Malbork & the Teutonic Order

With Malbork we had reached the once very powerful headquarter of the Teutonic Order (Deutscher Orden) and its mighty fortress. We were very impressed by this huge and luxurious castle of some crusaders we had not really known much about before our visit to this area of Poland.

Malbork Castle

We had reached Malbork south of Gdańsk the day before and stayed at a lovely camping around a lake just opposite the castle. Already in the morning people were waiting in line to get their tickets and audio guides.
The destruction during WWII was enormous
Young “friars” awaiting you at the entrance
The Castle of the Teutonic Order was built in the 13th-century by the Teutonic Knights, a German Catholic religious order of crusaders, in a form of an Ordensburg fortress. The order named it Marienburg in honour of Mary, mother of Jesus.

The Teutonic Order was founded in Acre (present-day Israel). When this last stronghold of the Crusades fell to Muslim Arabs, the Order moved its headquarters to Venice before arriving in Prussia. Today the Order still exists and has its headquarters in Vienna.

Entering through the second wall of defence
Malbork consists of three castles – the High, Middle and Lower Castles, separated by multiple dry moats and towers. The castle once housed approximately 3,000 “brothers in arms”. The outermost castle walls enclose 21 ha which makes it one of the largest castles in Europe. It was never conquered but sold in 1457 to the king of Poland when the order couldn’t pay their mercenary soldiers any more.

Large courtyard of the Middle Castle
Grand Masters of the Teutonic Knights

The favourable position of the castle on the river Nogat allowed easy access by barges and trading ships arriving from the river Vistula (Weichsel) and the Baltic Sea. During their governance, the Teutonic Knights collected river tolls from passing ships, as did other castles along the rivers. They controlled a monopoly on the trade of amber. When the city became a member of the Hanseatic League, many Hanseatic meetings were held here.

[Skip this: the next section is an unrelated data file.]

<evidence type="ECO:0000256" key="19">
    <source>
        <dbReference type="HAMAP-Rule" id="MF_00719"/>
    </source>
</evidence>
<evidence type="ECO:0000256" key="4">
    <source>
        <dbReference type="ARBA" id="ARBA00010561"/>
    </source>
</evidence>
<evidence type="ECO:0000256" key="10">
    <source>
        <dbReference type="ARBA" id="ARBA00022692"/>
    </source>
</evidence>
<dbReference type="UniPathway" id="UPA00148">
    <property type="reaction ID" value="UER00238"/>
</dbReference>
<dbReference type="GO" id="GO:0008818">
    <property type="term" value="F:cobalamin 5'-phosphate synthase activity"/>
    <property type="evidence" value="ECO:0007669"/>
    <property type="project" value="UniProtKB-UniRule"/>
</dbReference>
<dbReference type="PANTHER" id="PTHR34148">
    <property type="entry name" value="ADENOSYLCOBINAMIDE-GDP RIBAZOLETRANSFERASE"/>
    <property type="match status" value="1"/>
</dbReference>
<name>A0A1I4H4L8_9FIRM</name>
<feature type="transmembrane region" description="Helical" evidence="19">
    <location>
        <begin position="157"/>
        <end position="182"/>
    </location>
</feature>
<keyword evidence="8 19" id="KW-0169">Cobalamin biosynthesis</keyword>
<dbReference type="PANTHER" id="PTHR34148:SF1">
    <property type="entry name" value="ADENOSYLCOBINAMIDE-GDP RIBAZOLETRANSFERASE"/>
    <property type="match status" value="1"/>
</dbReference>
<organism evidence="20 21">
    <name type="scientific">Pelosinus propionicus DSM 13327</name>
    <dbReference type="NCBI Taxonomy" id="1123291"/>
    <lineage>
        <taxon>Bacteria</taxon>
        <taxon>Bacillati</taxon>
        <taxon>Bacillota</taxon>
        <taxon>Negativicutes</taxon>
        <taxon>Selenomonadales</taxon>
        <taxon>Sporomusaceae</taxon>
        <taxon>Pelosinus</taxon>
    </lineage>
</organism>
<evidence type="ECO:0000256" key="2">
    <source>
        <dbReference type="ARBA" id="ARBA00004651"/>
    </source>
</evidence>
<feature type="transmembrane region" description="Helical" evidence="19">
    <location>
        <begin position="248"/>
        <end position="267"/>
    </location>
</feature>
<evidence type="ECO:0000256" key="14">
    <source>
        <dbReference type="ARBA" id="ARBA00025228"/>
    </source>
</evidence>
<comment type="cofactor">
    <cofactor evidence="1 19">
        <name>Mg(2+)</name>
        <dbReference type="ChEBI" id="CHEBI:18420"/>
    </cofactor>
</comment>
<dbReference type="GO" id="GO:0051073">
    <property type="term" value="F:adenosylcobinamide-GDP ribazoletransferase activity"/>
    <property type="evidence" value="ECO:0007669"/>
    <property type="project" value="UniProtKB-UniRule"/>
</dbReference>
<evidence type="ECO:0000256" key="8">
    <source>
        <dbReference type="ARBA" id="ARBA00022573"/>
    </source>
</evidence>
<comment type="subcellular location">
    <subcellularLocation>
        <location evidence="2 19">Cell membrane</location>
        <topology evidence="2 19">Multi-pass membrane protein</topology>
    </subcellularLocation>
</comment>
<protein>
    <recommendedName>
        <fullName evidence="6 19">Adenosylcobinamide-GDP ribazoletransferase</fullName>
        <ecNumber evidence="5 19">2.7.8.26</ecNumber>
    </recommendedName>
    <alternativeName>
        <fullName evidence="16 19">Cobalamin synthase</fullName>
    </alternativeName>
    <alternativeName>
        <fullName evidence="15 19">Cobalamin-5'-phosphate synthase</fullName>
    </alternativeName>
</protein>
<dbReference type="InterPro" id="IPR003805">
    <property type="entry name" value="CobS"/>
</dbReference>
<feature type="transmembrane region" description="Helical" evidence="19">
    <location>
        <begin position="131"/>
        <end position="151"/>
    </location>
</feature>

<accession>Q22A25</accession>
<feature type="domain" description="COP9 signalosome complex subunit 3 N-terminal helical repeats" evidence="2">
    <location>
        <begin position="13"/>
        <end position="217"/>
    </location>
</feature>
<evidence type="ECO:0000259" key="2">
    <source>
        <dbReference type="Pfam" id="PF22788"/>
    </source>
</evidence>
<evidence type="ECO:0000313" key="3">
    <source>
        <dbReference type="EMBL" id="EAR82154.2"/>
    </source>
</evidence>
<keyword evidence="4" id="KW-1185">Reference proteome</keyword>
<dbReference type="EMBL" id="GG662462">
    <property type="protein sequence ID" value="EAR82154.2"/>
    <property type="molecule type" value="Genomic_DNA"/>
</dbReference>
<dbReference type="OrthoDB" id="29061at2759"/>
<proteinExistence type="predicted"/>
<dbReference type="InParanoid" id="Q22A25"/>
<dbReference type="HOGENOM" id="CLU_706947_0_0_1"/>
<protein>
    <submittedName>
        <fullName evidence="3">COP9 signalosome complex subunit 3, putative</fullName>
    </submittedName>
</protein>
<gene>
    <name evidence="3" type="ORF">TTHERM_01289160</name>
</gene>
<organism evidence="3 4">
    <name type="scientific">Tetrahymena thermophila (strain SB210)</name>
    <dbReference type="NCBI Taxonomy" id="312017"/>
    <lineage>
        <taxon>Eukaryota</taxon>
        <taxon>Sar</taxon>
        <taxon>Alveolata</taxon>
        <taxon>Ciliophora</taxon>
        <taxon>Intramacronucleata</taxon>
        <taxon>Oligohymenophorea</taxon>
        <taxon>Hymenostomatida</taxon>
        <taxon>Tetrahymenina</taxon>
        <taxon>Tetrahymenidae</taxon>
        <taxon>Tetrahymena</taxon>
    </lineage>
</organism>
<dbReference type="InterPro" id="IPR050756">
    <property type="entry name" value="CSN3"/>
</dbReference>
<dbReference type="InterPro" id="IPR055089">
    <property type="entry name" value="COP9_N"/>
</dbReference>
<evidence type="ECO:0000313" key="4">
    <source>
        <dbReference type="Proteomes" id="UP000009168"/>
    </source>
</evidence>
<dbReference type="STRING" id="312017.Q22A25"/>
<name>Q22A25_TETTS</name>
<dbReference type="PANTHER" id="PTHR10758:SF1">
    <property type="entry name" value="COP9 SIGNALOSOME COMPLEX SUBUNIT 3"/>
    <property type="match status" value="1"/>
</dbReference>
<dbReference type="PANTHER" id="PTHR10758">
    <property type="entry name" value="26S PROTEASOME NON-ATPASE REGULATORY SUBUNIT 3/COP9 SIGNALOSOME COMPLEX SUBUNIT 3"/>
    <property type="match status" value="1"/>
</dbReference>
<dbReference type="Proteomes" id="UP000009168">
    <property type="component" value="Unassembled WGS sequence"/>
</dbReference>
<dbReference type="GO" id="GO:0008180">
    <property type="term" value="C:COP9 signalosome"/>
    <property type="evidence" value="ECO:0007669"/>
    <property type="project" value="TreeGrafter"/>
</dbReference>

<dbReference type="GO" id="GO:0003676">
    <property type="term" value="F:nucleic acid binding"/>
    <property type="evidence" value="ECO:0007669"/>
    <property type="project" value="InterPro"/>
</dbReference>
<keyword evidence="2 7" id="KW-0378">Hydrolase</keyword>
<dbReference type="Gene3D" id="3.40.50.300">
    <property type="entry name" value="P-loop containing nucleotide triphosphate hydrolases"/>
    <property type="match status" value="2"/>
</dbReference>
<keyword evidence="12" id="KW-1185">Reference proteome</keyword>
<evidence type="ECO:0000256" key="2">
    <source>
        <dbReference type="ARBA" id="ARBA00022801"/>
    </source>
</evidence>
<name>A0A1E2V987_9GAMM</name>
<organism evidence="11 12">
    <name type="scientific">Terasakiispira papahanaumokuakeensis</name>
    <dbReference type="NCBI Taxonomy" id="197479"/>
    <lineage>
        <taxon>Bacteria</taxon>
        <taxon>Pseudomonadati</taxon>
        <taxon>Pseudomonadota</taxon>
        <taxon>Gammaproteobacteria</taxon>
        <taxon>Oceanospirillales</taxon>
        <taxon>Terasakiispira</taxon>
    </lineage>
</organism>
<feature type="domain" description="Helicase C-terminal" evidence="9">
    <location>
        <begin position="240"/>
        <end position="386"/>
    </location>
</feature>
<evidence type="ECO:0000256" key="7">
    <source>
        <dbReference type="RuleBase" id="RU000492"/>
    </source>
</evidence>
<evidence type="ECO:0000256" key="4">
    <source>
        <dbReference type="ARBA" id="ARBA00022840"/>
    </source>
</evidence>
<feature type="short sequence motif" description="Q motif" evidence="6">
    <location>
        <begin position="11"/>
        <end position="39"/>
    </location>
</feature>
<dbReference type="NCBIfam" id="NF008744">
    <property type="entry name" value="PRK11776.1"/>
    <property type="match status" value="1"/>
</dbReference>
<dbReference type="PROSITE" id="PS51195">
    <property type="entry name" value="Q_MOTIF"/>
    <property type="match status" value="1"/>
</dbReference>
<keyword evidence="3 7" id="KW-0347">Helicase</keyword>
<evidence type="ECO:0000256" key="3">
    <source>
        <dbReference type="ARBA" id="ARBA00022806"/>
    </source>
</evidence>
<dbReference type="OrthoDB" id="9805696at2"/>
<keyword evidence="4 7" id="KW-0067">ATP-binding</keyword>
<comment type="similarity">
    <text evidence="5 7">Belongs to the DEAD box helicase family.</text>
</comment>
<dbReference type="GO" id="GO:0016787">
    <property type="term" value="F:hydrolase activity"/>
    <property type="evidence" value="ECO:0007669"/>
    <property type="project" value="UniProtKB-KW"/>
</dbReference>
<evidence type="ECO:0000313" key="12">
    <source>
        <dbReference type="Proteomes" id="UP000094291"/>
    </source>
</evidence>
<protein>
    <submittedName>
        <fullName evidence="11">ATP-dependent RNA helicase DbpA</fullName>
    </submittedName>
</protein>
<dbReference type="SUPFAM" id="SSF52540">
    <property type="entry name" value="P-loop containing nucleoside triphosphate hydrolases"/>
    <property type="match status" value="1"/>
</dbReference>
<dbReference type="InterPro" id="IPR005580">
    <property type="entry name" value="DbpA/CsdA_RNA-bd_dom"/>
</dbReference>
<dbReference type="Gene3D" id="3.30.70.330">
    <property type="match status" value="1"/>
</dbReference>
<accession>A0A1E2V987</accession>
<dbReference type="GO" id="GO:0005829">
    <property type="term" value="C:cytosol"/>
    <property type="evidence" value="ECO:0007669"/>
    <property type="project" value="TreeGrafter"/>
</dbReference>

Refectory at the Middle Castle
Grand Masters of the Teutonic Order at the summer refectory
Summer refectory
Office for the Grand Master
Rules of the order: poverty, obedience and celibacy
Inner cloister
Colors of the Teutonic Order – the black cross on white ground
The castle was thoroughly renovated since 1945, with the last renovations ending in 2016. Today it is a joy to explore the many impressive parts of the castle. The provided audio guide was the best we ever had used, giving the right amount of information automatically depending on our position guiding us perfectly through all the parts of the castle. In parts of the castle exhibitions on weaponry, religious art and amber make the visit even more fascinating.
Amber necklace
Amber treasure chest
Special about the Teutonic Order is that they managed to be master of their own country. During the Northern crusade they conquered Prussia and later extended their territory eastwards. The Golden Bull of Rimini, a decree issued by Emperor Frederick II in Rimini, granted and confirmed the privilege of territorial conquest and acquisition for the Teutonic Order in Prussia.The state of the Teutonic Order existed from 1226 until 1525. The capital was first Marienburg (Malbork) and later Königsberg (Kaliningrad).
Post routes
The control over the state ruled by the Teutonic Order was enhanced through a fast contact system by riders, who could exchange horses regularly and therefore reach their destination much faster.
Blessed Virgin Mary Church 
The church had just been restored before WWII but was heavily damaged again during the war. The latest restorations ended in 2016, giving it a very special atmosphere of old and new.
Devil showing the way to the loo
The castle had some luxurious features such as heating in the most important rooms, with warm air coming through openings in the floor from an oven below. Only two persons in the castle had the privilege of their own toilet: the grand master and the head cook. For all the other people in the castle there was a separate tower called dansker which you could reach over a long corridor. There the toilets were above the moat and a good distance from the castle.
Kitchen of the middle castle
8 metres tall Mary at the outside of the church
Moat of the Middle Castle
Middle castle
In the evening we celebrated our wedding anniversary with a nice dinner at the lake enjoying our last bottle of very delicious wine we had bought in Melnik, Bulgaria.

Leave a Comment

Your email address will not be published. Required fields are marked *